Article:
Sonny Liston was a notable twentieth century African-American boxer. He was known for his punching power and intimidating appearance in the boxing ring. Liston earned the World Heavyweight Championship in 1962 when he knocked out his opponent Floyd Patterson.
He was named Charles Liston upon his birth. The exact year of his birth is unknown, although it is disputed that he could have been born during early 1930s. Liston grew up in a sharecropping family in Sand Slough, Arkansas. His family farmed the poor land of Morledge Plantation. Liston had a rough childhood as he claimed that the only thing his father ever gave him was severe beatings and the scars left were visible even decades later. Though his mother left him with his father, he managed to travel to St. Louis to reunite with her and his siblings. He began his education at a local school but quickly left afterwards for being criticized about his illiteracy.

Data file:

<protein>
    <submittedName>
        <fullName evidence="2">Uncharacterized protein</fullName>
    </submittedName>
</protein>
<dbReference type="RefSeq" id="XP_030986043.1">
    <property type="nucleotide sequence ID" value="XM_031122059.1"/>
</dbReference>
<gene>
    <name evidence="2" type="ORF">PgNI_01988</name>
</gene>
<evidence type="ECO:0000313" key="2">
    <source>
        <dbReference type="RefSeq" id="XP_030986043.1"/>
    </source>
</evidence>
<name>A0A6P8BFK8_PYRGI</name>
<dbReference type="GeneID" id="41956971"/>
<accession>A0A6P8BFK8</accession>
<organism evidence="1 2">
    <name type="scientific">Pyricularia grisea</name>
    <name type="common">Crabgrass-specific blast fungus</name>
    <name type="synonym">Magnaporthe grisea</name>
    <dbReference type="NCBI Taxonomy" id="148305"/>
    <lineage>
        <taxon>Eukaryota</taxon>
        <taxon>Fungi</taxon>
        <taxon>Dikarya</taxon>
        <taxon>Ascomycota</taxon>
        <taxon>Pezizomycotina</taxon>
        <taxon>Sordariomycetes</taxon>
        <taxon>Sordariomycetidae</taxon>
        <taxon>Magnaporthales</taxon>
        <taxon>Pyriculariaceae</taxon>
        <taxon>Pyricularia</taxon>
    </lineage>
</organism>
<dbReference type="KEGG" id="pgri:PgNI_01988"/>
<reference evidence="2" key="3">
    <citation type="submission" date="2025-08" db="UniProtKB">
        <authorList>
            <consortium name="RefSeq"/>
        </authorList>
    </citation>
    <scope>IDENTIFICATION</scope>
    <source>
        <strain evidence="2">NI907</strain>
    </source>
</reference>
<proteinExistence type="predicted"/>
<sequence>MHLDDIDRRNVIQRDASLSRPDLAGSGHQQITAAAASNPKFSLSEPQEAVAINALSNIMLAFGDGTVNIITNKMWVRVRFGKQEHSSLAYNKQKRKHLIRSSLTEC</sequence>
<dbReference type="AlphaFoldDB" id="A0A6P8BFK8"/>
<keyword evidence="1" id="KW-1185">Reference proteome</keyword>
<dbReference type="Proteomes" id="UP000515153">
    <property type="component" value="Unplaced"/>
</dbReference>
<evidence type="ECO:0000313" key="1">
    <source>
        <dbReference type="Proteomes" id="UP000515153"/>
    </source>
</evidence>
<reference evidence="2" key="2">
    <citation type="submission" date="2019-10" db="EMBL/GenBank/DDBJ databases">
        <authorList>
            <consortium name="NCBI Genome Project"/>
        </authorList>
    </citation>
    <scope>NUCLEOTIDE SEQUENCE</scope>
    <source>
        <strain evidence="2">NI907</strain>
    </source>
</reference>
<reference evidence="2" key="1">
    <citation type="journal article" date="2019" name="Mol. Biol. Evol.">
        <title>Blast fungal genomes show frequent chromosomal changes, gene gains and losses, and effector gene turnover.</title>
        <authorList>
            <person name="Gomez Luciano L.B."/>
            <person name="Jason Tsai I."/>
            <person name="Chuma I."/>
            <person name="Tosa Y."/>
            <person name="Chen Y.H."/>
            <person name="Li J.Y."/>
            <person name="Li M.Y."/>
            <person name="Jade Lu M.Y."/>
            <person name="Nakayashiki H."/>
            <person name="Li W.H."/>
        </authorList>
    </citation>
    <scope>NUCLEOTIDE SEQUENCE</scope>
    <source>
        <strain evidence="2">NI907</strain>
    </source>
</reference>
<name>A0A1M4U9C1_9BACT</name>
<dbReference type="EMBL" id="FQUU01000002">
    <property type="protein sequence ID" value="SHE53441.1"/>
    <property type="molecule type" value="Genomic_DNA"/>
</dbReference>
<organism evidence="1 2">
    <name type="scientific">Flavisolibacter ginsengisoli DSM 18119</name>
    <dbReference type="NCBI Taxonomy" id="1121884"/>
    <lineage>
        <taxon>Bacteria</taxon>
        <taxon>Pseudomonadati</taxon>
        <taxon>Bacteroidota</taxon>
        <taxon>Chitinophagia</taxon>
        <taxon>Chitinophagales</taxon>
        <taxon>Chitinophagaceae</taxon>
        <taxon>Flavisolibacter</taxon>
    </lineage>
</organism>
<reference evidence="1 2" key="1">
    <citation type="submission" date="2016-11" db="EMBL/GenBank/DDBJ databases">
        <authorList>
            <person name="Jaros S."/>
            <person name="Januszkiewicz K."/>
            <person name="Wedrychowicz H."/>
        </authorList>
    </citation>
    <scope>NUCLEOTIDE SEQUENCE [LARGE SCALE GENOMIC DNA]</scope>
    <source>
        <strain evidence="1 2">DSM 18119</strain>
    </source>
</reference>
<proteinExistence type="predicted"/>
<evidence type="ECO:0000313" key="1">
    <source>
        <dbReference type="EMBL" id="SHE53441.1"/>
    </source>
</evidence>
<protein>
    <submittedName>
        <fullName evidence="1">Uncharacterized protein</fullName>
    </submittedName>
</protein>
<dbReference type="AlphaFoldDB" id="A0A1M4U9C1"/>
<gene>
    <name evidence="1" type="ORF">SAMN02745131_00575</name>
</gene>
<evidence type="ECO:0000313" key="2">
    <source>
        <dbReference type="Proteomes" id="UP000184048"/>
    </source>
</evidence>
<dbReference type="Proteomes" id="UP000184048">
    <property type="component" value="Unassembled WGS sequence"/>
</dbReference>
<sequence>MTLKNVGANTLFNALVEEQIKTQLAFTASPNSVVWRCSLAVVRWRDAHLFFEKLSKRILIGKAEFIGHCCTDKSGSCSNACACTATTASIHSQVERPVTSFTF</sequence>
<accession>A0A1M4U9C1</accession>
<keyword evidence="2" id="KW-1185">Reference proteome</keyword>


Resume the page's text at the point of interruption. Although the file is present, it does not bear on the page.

Since Liston had no education or any other skills, his chances of any respectful employment were quite low. The dire situation led him toward the life of crime. Liston formed a gang of tough guys like him and organized mugging and armed robberies. The St. Louis police named him “Yellow Shirt Bandit” as he was usually seen in yellow during a robbery. Eventually, Liston was captured by the law in 1950 and was sentenced to five years of imprisonment in Missouri State Penitentiary. The imprisonment didn’t bother him as he was grateful for three times of meals a day. He was suggested by the athletic director of the penitentiary to try boxing and due to priest’s endorsement Liston gained an early parole. A sparring session with a professional heavyweight named Thurman Wilson was arranged to gauge Liston’s potential.
After being released from the prison in 1952, Liston had a brief career before he won the Chicago Golden Gloves Tournament of Champions in 1953. He also competed in the 1953, National Amateur Athletic Union Tournament but lost to Jimmy McCarter. He then participated in International Golden